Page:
Amid the occasionally rambling and bizarre comments from Vladimir Putin's annual press conference yesterday, a couple of critical points are rather obvious.
Firstly, Putin accepts no responsibility for the crisis that has hit Russia, continuing to believe his own paranoid fantasy of Western economic destabilization.
Secondly, he intends to double down and continue his aggressive and disastrous policies.
However, despite the current dead cat bounce in the Rouble, there are two things that could rapidly make the economic situation for Russia irretrievable. The first is in the small print of the Rosneft placement that triggered the deep crash in the currency. Essentially the Bank of Russia underwrote the placement of RUR 625 billion at 150 b.p. below Russian sovereign risk price- and since Rosneft had $7 billion to pay on 21st December, the whole placement went into the forex market. The implication is clear: The Russian central bank, in addition to being the lender of last resort to the banks- which are already under strain as a result of sanctions- is now being asked to take the burden of Rosneft debt too.
The combined outstanding debt is over $300 billion- which commits substantially all of the Russian reserves to rescuing Putin's cronies- especially Sechin at Rosneft. That the Rouble crash has come despite the gigantic reserves nominally available to the Central Bank shows that the market totally understands the implications of the placement- the Rouble is not backed by anything like the reserves on paper. I think that never in human history has the reserves of such a large state been captured to support such a small group of individuals- it is Kleptocracy on an undreamed of scale.
The second problem is the banking sector.
The spike in inter-bank rates shows that the Russian banks already scent the blood in the water- one or more of them is facing terminal levels of losses as a result of the market turmoil, breakdown of the oil price, liquidity strike, sanctions or all of the above. The Central Bank will be urgently trying to find the problem, but a systemic breakdown is now more than possible: the CBR is facing too many leaks in the dam and not enough fingers to plug them all. The liquidity crunch is exacerbated by the fact that it is the end of the quarterly tax period- and the reduced liquidity of this short run credit crunch could quickly lead to a credit shut down. The Russian banking system is now in a more dangerous state that it was in 2008-9.
So the Russian financial system is coming under severe pressure- the external Rouble crisis is rapidly turning into a domestic banking crisis- and the central bank, by being forced to bail out Rosneft does not have the firepower to stabilize the crisis. As the MICEX falls, and interbank rates rocket, the intervention to support the Rouble will peter out and the currency can only weaken again. The current mild winter may yet leave the demand for oil and gas at 2013/4 levels over the coming winter, meaning that from the demand side, the situation remains lacklustre- so there is no reason for any sustained increase in energy prices, given current supply. Therefore no help from the Rouble seems likely from that quarter, and if forecasts of $40/bbl for oil by the spring are born out, then the recession in Russia will be in double figures, not the c.5% fall currently forecast.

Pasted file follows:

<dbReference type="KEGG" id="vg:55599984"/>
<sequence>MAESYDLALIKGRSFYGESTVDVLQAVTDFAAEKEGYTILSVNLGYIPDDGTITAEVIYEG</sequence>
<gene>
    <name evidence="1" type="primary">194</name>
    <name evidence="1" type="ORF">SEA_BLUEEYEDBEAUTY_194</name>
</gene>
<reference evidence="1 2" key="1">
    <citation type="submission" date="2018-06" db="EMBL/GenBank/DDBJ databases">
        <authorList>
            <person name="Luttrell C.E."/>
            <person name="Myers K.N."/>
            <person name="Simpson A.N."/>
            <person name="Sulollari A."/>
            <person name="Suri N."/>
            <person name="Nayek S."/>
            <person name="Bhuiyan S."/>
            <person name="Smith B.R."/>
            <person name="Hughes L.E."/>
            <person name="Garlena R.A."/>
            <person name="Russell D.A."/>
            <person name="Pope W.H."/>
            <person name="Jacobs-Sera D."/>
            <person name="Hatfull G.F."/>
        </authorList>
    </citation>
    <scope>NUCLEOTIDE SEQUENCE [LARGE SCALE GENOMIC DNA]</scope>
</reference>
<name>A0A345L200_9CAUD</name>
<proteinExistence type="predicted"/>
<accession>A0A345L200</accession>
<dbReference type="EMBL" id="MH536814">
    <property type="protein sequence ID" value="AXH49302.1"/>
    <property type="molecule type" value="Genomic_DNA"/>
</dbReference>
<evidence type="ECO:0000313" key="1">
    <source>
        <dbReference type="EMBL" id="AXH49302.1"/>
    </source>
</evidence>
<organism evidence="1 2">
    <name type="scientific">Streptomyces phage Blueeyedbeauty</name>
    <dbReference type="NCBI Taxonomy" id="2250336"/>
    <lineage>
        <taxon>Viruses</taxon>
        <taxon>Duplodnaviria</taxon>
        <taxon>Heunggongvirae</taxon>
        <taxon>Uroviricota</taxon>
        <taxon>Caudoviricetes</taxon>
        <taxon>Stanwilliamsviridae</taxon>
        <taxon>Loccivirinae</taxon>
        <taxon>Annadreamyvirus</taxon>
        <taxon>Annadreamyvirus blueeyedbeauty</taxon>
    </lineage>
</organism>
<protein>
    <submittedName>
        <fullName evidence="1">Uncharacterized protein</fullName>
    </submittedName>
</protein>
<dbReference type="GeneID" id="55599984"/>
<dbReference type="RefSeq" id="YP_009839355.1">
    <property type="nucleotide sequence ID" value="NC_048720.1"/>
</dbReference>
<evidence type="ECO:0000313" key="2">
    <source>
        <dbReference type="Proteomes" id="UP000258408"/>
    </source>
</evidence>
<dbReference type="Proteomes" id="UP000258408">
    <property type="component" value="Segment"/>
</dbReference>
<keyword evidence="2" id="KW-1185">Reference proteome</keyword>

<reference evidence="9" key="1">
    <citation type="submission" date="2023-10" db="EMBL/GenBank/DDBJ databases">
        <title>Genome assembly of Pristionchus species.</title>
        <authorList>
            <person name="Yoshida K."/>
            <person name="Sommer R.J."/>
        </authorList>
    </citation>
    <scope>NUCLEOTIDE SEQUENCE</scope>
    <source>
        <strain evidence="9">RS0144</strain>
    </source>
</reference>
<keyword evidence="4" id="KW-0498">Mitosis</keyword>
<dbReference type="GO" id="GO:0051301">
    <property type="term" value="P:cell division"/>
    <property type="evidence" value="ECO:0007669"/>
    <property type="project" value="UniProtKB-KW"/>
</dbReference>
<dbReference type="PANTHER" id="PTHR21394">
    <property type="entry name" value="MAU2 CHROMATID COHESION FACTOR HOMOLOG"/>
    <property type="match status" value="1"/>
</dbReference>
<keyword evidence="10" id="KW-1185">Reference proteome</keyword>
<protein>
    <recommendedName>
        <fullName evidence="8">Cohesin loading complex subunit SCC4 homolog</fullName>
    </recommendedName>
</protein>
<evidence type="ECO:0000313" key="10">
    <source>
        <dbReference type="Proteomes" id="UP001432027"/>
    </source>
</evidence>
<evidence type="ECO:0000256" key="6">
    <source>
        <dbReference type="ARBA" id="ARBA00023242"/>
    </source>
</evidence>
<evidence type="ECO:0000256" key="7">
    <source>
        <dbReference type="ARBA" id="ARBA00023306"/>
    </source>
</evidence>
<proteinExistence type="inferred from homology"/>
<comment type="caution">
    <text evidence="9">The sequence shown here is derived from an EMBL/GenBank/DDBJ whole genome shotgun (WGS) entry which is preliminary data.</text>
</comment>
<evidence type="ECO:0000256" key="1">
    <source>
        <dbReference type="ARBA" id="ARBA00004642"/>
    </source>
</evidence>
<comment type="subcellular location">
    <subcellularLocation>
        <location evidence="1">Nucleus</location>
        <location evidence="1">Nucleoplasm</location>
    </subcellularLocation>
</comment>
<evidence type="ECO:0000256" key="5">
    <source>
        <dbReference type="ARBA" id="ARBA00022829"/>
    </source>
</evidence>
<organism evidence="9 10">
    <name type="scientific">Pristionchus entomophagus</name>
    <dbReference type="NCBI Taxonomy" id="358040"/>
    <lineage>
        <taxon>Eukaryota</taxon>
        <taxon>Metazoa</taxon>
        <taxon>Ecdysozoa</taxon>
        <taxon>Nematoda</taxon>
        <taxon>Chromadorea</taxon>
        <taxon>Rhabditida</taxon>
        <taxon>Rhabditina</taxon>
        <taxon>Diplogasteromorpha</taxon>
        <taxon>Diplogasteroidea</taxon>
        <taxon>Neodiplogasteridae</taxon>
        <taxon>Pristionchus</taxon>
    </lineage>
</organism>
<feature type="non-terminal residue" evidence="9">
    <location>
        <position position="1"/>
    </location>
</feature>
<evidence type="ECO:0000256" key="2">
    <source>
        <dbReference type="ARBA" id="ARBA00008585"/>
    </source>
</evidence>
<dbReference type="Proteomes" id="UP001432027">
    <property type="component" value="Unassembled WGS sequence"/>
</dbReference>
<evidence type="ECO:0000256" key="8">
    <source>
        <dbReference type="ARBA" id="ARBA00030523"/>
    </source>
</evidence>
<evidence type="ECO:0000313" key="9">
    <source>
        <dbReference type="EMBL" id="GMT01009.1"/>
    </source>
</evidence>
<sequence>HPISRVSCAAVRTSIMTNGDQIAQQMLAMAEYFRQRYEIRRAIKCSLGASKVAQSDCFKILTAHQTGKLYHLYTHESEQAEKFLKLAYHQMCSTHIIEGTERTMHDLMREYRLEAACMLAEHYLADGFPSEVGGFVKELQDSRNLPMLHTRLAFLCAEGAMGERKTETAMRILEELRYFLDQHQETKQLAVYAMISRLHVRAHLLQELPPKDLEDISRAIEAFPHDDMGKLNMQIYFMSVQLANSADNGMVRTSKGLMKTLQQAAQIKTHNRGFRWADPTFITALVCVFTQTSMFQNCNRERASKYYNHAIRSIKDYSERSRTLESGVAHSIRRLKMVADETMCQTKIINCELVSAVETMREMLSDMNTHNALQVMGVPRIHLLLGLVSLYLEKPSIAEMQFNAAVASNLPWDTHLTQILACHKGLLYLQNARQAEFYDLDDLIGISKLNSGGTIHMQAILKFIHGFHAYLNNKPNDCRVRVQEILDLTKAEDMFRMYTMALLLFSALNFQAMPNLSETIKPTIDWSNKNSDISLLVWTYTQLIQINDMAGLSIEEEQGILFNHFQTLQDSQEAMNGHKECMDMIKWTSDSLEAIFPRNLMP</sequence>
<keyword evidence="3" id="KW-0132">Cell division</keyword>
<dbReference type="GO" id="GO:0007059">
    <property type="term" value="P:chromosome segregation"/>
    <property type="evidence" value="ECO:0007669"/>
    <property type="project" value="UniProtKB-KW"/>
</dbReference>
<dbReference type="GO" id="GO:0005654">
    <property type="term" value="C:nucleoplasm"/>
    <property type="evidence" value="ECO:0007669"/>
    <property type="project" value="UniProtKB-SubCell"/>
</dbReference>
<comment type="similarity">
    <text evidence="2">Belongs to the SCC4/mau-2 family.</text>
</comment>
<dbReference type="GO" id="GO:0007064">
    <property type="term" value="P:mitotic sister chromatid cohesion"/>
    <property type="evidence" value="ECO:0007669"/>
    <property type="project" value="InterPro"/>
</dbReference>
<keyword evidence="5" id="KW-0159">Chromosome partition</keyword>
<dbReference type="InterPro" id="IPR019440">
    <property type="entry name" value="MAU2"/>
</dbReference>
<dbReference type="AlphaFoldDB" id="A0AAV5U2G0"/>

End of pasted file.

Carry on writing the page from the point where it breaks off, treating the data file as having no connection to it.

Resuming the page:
So Mr. Putin's blithe assurance that Russia will recover in two years is -as usual with his statements- not supported by the facts. In fact for Russia, the economic crisis is set to take a step downwards within a pretty short order of time.
For as long as Russia has a President that listens more to the voices in his head than to his economic advisers, the economic position will continue to get drastically worse. The Russians are already voting with their feet or their pocket books and where they can they are getting themselves out of Russia and their money out of Roubles.
Meanwhile, almost unnoticed, the United States has authorized military assistance to Ukraine. Should the Ukrainians use this to begin to push back the Russian troops in Eastern Ukraine, then Putin will face a perfect storm of military defeat and economic collapse.
In the press conference he suggested that the bear would not "sit quiet", but "chase wild piglets", but what he may now discover is that some of these piglets are in fact wild boar, with some very sharp tusks. Now even Belarus is taking steps to protect itself from the Russian crisis. Should the Belarusian election go peacefully and political prisoners be released, then Lukashenka will have played a very subtle game indeed- and will be far less dependent on Moscow.
In the summer, the cliche was that Putin was playing chess and the West was not responding. Now it looks like Putin is being forced to play in the Hunger Games- with an increasingly high risk of defeat.
His performance yesterday gives no sign that he will back down, and his repeated references to nuclear weapons show how dangerous the situation is- and how detached from reality the Russian tyrant has become. Nevertheless, Putin himself remains responsible for the crisis and unless he deescalates, the game will continue to its logical and potentially grim conclusion.